Recent research from the UK shows there may be far higher numbers of undiagnosed autistic women and girls than previously thought, and that females masking autistic traits is a contributing factor.
A medical doctor diagnosing privately in New Zealand says, in our public system, many women fall through the cracks.
Joanne Dacombe is an autistic woman from the Kāpiti Coast who was not diagnosed with the condition until she was 48.
"I was diagnosed later in life after a mental health issue which, in hindsight, I believe was triggered by autistic burnout causing major depression," she says.
Autistic burnout is an accumulation of years of trying to appear normal and cope as a neurotypical, Ms Dacombe says.
"The strain and drain of it suddenly becomes too much and an autistic person falls apart."
Shouldering the cost required to privately pursue that diagnosis was validating, Ms Dacombe says.
"I decided to pursue formal diagnosis to rule out other conditions and because I really wanted to know if I truly was autistic," she says.
"I think formal diagnosis has allowed me greater freedom and validity to advocate for autistics. It has enabled me to be confident about who I am, and why I experience the world as I do."
Increasingly, the private route is where women turn to receive autism diagnoses in New Zealand.
Dr Ava Ruth Baker, a medical doctor with post-graduate qualifications in mental health and autism, has provided a private service for autism spectrum disorder (ASD) diagnosis and support for all ages for the past 20 years.
She says, in the past 6 months, she has diagnosed more females than males - a ratio of five females to every three males.
"Most of these either had requests for ASD assessment within the public sector declined, or had been told their problems were due to anxiety or parenting issues."
Dr Baker continues: "One had been told by a specialist that 'it can't be autism because girls don't get autism' and another that the girl was 'too complex' to assess.
Others had had their concerns about ASD dismissed through overly simplistic appraisals of social skills."
Ann Marie Pike, a Paraparaumu-based child and family therapist specialising in ASD/ADHD, learning and behaviour, says autistic girls often fall under the radar if they are not screened for ASD when they present with mental health conditions.
"I find that girls on the spectrum most often first present to clinicians in mental health with secondary co-morbid issues of anxiety, depression, eating disorders or obsessive compulsive concerns. If diagnostic professionals don't also screen for ASD at that time, girls are more versed in social cues than their male counterparts of the same age, and will go under the radar for a further diagnosis of ASD."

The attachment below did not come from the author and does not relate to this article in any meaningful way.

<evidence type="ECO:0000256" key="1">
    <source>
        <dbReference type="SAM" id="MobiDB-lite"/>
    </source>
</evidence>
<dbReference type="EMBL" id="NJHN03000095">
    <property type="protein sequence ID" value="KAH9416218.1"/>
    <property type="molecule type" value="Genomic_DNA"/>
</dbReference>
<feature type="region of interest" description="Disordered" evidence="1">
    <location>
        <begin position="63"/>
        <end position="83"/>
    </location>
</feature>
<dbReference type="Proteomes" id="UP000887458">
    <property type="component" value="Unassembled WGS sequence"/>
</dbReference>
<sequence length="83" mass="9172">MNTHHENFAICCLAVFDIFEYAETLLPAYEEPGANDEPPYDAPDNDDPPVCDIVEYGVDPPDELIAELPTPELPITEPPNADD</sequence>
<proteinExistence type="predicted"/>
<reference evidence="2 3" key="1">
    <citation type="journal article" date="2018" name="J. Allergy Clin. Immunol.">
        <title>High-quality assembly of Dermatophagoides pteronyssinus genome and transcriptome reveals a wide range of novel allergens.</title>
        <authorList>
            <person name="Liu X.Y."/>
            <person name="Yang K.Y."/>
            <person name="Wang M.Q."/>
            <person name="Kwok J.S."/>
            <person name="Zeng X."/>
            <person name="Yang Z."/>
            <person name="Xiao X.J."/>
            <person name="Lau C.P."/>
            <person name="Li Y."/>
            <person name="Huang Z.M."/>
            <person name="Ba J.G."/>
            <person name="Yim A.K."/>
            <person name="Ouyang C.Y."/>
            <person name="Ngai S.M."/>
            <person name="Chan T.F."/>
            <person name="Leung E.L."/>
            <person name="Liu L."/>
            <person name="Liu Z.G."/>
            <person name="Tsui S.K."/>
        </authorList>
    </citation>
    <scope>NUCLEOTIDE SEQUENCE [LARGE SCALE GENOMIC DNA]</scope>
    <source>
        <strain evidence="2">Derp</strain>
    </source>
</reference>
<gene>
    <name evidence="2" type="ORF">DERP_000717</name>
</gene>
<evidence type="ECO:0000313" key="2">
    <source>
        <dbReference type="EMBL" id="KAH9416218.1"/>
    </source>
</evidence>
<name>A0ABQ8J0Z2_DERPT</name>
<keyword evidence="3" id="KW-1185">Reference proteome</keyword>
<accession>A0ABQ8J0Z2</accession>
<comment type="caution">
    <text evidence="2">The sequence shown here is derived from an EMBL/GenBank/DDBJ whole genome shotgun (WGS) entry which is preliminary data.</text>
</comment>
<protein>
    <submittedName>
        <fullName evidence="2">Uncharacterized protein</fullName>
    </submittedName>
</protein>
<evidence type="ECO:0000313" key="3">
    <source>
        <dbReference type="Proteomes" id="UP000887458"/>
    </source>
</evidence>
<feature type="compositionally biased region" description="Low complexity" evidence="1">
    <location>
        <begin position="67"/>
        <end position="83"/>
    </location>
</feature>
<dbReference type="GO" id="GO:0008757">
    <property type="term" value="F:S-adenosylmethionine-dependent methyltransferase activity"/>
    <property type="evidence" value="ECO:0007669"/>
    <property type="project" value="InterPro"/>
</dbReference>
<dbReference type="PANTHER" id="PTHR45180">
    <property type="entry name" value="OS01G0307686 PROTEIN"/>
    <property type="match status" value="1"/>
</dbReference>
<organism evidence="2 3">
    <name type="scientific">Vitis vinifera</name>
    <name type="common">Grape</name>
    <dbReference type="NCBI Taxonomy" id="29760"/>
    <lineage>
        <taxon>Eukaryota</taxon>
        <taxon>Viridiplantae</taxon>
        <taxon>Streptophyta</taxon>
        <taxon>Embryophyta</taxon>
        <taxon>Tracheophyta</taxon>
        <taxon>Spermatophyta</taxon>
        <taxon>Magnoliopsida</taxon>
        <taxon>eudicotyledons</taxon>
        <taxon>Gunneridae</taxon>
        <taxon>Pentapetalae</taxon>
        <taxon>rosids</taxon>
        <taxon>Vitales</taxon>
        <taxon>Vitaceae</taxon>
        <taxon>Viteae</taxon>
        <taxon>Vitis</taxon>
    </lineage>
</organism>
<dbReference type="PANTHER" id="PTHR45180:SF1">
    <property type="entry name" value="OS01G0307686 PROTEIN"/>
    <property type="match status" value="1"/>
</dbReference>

Ms Pike notes the diagnostic checklist for males doesn't cover the ASD traits of females well.
"For example, females may have better eye contact and be able to carry conversation easier. They may dress well and have better self care - all because, as females, they spend more time observing others than their male counterparts.
"They may copy others' behaviours, speak with an accent they've picked up from watching television and be highly skilled in art or music from a young age. All of which are not considered when screening for ASD necessarily."
Autism New Zealand's website states a ratio of one woman to every nine men has Asperger syndrome. But the organisation's chief executive Dane Dougan believes the official figures are misleading.
"It is now generally accepted that females are better at masking the signs of autism and so are not being diagnosed as readily as males are. Diagnostic tools have been developed more for males than females," Mr Dougan says.
"In some areas there are massive waiting lists. Autism NZ is carrying out research to investigate standardising diagnostic processes across the country, and looking at gender bias as part of that as well," he says.
The disparity is also receiving attention in international research.
The Guardian reports that "Recent research, based on active screening rather than clinical or school records, found a ratio of 3:1 [males to females with Asperger syndrome]."
Professor Francesca Happé, director of the Social, Genetic & Developmental Psychiatry Centre at King's College London, told the Guardian: "We've overlooked autism in women and girls by viewing it as a 'male condition'.
"I think there's a real gender equality issue here," she said.